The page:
European Tour: Changes to the Race to Dubai ahead of the new season
By Ali Stafford
Last Updated: 23/11/18 7:35am
The new European Tour campaign gets underway this week at the Hong Kong Open, with plenty of new things to look forward to in the 2019 season.
Less than 100 hours after Danny Willett returned to the winners' circle at the DP World Tour Championship and Francesco Molinari confirmed his status as European No 1, the players return to action at Fanling for the start of another bumper year.
The European Tour has 48 tournaments in 31 countries over the next 12 months, with lots of changes to the schedule and structure for the new campaign.
We take a look at what's coming up on the European Tour this season…
New points system
The Players Tournament Committee has approved a new points system, which will see tournaments classified into one of nine "bands" based on the prize fund and prestige of the event.
Points range from the 2,000 available to the winner in the lowest band of tournaments to the 10,000 points available for a major, with standardised percentages for each position in all types of events.
Based on the new format, finishing 50th will earn you 0.48 per cent of the points available at an event, which reduces the disparity between the bigger and smaller events that happened in the previous money-based rankings.
The aim of the changes is to create a more performance-based system and gives those ineligible for the bigger prize-money events a better chance to keep their card.
Re-styled Rolex Series
Seven of the eight events from the 2018 schedule retain their status and minimum prize fund of $7m, with the Abu Dhabi HSBC Championship, held from January 16-19, added to the list for the first time.
The Dubai Duty Free Irish Open and the Aberdeen Standard Investments Scottish Open keep their same slots in the schedule ahead of The Open, although the BMW PGA Championship switches from May to September and the Italian Open from June to October.
The final three events of the year remain the same, with the 2019 campaign finishing with the Turkish Airlines Open, Nedbank Golf Challenge and the DP World Tour Championship.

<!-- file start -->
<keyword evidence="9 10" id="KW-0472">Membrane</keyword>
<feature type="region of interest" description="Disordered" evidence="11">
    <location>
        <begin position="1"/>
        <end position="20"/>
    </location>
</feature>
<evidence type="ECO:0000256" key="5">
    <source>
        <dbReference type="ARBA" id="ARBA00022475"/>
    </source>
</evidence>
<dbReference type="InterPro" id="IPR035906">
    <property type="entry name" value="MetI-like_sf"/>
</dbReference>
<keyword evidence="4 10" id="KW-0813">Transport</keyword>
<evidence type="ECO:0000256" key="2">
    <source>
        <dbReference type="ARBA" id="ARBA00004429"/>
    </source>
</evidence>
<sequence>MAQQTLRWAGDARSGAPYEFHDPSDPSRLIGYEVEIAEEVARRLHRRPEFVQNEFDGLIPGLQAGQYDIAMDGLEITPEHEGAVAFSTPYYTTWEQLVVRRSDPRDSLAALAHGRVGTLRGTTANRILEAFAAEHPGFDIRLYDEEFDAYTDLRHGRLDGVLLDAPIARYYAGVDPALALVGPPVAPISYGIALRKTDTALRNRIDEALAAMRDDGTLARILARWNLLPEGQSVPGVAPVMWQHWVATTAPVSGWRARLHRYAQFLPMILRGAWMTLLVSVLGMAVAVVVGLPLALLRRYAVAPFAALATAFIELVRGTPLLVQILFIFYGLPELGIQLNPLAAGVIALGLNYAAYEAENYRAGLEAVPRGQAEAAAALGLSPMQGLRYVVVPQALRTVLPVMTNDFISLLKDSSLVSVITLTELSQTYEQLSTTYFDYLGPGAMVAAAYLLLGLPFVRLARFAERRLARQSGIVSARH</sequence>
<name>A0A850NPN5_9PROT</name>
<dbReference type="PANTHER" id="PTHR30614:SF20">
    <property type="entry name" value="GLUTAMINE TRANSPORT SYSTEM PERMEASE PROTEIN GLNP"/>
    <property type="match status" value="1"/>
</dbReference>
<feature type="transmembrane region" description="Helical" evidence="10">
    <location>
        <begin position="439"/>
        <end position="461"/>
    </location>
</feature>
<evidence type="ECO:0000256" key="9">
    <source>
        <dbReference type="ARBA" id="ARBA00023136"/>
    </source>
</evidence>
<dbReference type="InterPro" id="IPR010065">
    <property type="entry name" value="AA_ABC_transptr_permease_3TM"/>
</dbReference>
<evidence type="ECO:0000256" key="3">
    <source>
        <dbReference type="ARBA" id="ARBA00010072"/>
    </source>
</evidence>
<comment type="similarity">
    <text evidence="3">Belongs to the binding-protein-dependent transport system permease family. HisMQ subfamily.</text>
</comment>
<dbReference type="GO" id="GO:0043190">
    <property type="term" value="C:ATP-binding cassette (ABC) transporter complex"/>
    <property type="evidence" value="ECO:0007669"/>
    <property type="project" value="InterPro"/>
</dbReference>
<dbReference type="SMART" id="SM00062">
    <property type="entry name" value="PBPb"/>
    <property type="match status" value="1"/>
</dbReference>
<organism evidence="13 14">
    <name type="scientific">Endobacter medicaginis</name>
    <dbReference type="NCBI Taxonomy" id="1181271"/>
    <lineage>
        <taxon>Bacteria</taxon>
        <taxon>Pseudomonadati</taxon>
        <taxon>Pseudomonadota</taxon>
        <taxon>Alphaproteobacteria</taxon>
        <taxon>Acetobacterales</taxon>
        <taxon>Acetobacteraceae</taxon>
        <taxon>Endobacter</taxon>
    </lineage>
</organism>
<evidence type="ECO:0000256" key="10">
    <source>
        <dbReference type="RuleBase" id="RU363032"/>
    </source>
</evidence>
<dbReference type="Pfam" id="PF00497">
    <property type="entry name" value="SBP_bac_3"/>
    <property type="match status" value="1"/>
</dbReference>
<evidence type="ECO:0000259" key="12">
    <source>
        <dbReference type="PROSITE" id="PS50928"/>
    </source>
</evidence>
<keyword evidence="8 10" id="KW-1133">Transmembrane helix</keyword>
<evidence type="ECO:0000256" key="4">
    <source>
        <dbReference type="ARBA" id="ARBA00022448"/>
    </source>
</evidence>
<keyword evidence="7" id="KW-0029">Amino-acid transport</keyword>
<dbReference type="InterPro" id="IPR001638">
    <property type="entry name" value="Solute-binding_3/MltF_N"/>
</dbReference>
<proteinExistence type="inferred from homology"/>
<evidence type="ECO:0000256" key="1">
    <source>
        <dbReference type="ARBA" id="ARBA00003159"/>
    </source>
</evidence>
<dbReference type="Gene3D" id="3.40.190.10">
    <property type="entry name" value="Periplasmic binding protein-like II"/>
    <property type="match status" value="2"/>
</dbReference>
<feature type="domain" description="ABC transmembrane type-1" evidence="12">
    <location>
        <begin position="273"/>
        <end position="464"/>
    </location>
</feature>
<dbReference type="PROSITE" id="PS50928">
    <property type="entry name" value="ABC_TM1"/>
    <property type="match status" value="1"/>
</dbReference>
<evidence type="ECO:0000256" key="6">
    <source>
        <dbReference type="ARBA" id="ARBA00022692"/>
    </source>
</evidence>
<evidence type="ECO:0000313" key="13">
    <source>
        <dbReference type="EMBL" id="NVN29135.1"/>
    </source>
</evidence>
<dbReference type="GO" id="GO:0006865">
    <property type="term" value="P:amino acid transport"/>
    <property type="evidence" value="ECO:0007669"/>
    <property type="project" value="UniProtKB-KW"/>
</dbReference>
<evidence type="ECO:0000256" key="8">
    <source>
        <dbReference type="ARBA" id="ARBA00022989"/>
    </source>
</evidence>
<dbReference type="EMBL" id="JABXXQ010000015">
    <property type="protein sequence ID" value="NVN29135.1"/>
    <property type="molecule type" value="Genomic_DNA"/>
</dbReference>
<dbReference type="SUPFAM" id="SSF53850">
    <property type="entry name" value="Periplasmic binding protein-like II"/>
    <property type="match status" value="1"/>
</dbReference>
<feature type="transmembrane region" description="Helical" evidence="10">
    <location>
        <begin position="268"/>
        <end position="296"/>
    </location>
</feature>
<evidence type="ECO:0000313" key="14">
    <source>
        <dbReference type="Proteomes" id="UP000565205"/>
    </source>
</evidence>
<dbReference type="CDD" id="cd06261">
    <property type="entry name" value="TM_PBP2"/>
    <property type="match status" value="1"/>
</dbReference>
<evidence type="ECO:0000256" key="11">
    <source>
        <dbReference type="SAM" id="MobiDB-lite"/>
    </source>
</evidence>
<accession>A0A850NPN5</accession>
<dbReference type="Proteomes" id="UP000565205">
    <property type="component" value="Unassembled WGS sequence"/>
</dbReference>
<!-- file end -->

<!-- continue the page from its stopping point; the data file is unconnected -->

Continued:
Male and female professionals will play together at the Vic Open in Australia, which makes its debut on the European Tour in February, as well as at the Trophee Hassan II in Morocco.
GolfSixes switches to Portugal this time around, with the innovative event also set to include female players after last year's successful trial at the Centurion Club.
The Belgian Knockout, containing a 36-hole strokeplay event before switching to matchplay over the weekend, features in May, while the Shot Clock Challenge is set to return in August.
The Open de France losing its Rolex Series status sees the event switch to October, with the Open de Espana moving to the same month having originally being held in April.
Tommy Fleetwood will host the British Masters at Hillside in May - the week before the PGA Championship - with the Made In Denmark taking the spot in the calendar previously saved for Wentworth from May 23-26.
Other changes see the Andalucia Valderrama Masters moved to June and the Porsche European Open going from July to September, while the Maybank Championship has been pushed back a month from February to Match.
Saudi Arabia will host a European Tour event for the first time in 2019 when the Saudi International is played from Jan 31-Feb 3, as part of a three-week stretch of tournaments in the Middle East.
The Kenya Open has been promoted from a Challenge Tour event having featured on the second-tier since 1991, with the tournament held the same week as The Players Championship on the PGA Tour.
The Nordea Masters has been rebranded as the Scandinavian International for the new season, while an-as-yet unnamed event has been pencilled in for August 1-4.
Watch the European Tour throughout the season live on Sky Sports Golf